Processing…
Success! You're on the list.

I share free daily content on my JustWind Coaching Facebook business page. Click here and “like” to be sure you see it.

If you found value in this post, please share the link with others you think would benefit from the content I produce. I am working hard to grow my platform to improve my chances at securing a traditional publishing deal for my in-progress book and would be grateful to you for helping me extend my reach.


JustWind Mindset in the Face of COVID-19

Throughout the surreal developments of the last couple weeks, I have doubted that there is anything of value I can provide—through my writing, through my coaching, through my online presence. I have thought, “Why bother?” because I have felt so overwhelmed by the news on COVID-19, by the abrupt transition to working from home (which I would love, under the right circumstances and with time to prepare and organize), the shock of K-12 school closures, the end of track and other spring sport seasons and the uncertainty and fear of the future. I made a significant investment in a business course just days before everything fell apart, but working on my business in any public way seems both insensitive and futile at this time. Still, I have to believe that we will get through this, that, collectively, we will be okay.

More than any other event that I can recall in my lifetime, it seems that we are all in the same boat. Certainly, some of us have more robust resources to cope. But we are all living this previously unimaginable reality that has so suddenly become ours.

Health and compassion are my themes. My goal is to dwell at the intersection of those two themes and to contribute to their growth in the world. So, how can I best do that in this interrupted life?

For my answer, I return to the roots of my blog that evolved to include my coaching practice and the book I am (still, despite this dramatic change of life) writing: the JustWind mindset. For those who are unfamiliar with the story behind the JustWind name, you can read my original blog post here. To give a brief recap, the concept originated in June 2002, on the last night of Biking Across Kansas, a cross-state bike ride that I love and in which I have participated since 1999. Kansas is windy. That is an undisputed fact. Every BAK has wind, but 2002 was particularly windy (even featuring a severe thunderstorm with 95-mph straight winds that shredded tents). The wind had beaten us up all week, and I was starting to get a cold. On the last evening, as I looked for our bags among those that had been unloaded from the luggage truck, I complained grumpily to my friend David about the wind. He shrugged and gently said, “It’s just wind.”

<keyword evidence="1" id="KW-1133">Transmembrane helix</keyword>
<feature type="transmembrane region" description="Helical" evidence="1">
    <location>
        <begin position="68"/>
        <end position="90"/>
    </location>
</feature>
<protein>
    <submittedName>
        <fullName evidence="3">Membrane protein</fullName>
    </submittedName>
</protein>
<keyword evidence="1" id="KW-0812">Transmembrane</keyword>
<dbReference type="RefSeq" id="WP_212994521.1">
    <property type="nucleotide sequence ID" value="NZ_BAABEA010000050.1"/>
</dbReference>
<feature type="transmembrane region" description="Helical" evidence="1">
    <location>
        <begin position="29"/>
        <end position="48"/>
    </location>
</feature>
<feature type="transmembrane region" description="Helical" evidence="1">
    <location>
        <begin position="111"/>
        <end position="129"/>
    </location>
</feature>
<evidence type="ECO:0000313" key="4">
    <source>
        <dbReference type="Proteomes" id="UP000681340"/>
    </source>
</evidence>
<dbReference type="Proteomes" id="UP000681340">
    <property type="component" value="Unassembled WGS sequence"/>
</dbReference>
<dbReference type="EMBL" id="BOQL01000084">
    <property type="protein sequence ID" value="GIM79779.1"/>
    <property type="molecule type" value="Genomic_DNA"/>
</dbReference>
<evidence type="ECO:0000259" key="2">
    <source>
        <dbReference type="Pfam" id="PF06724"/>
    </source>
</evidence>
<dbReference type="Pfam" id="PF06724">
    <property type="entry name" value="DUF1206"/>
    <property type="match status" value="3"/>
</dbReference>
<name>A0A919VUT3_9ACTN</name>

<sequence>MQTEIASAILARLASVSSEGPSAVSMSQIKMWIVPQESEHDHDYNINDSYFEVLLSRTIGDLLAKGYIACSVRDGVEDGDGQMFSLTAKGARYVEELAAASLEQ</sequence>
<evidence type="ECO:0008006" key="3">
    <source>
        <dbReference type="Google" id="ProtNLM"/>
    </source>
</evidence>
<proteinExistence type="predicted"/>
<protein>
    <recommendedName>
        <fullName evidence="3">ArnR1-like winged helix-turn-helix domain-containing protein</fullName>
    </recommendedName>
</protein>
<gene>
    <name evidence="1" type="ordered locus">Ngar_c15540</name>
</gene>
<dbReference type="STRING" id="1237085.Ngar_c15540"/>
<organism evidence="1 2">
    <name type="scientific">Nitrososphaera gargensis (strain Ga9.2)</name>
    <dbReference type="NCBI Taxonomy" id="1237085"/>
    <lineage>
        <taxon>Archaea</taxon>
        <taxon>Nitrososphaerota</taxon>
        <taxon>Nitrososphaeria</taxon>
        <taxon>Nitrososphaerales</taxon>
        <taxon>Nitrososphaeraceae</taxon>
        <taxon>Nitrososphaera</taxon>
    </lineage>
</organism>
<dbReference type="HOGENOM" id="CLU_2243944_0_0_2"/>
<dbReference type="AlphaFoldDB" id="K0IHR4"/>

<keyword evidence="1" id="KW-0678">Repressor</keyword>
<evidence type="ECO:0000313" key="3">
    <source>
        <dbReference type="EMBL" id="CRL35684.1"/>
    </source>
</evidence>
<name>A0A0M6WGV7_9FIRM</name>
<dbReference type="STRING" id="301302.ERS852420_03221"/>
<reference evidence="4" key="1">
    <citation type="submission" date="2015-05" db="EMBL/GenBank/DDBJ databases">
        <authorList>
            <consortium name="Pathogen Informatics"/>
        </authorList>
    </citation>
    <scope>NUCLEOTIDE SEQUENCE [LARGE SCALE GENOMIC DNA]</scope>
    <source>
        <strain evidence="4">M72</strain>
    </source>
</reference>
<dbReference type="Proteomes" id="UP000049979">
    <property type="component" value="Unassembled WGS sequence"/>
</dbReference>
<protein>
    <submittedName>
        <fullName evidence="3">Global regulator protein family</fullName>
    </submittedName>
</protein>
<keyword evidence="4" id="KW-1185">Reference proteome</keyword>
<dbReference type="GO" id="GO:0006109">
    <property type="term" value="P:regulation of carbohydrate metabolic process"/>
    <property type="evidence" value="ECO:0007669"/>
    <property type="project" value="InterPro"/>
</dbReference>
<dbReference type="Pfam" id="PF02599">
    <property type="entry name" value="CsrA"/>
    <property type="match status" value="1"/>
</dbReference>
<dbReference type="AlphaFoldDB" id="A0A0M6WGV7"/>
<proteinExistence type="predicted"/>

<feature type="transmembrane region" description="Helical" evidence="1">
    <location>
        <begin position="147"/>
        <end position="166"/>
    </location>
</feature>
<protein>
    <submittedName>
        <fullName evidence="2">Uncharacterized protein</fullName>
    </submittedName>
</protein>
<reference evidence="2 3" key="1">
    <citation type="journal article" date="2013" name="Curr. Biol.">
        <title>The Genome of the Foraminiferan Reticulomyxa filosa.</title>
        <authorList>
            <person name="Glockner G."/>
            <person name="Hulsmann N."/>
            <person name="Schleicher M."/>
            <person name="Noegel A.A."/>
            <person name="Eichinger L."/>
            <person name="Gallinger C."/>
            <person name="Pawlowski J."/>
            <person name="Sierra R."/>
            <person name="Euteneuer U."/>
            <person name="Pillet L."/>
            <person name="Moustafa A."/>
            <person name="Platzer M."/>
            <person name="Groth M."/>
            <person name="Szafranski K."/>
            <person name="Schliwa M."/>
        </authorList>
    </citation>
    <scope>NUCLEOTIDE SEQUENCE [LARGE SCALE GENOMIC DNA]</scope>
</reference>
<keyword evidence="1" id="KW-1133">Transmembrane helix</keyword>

I had a moment of profound insight: I could choose to be miserable (even doing something I loved—cycling), or I could choose to recognize the challenge for what it was and keep turning the pedals to move forward and stay upright. I realized that I could do this, not just on the bike, but in every aspect of life. It was truly an awakening for me and one that has led to a great deal of (long and protracted and always-evolving) growth for me. Essentially, I realized that we have the power to choose our perspectives, and the ones we choose shape our lives.

I decided that sharing this reminder is the primary value that I can add to the coping strategies for managing the disruption created by this pandemic. I am endeavoring to remember to engage the JustWind mindset as I make my way through these strange days. My effort is imperfect. I have had moments of crisis and extreme agitation. I panicked last week when I had to make a rushed 50-mile round trip to my office, when I heard that I may lose access entirely in this incredibly busy advising season that has suddenly transitioned to phone advising. I yelled at Logan later that evening when he kept throwing a plastic tumbler into the stainless-steel sink, noisily and unsuccessfully trying to land it inside another one (a version of the highly irritating bottle-flipping craze of a few years ago). He persisted when I asked him to stop, and I lost it. But, when I can remember, it helps.

We all have to find our own best ways of handling this, and I suspect that the issues are different for introverts and extroverts, but I will share some of my strategies and hope they help. Please share your own in the comments. We can learn from each other.

My husband Kenny reads COVID-19 news out loud what seems like approximately 23 hours a day. While I agree that it is important to stay informed, this wears on me. I am working primarily at home, Logan’s school is closed, and Kenny is on an indefinite hiatus from his work as a bus driver and groundskeeper for the school district. We are all suddenly together in what feels like a very small house for many hours a day. Logan would be on Xbox nonstop if we would let him. Kenny reads the news out loud to me. While I am working at home, while I am studying my business course, while I am writing (He is sleeping now.), he reads. While I am dialing the phone for my next student appointment, while I am tracking appointments, while I am responding to email, he reads.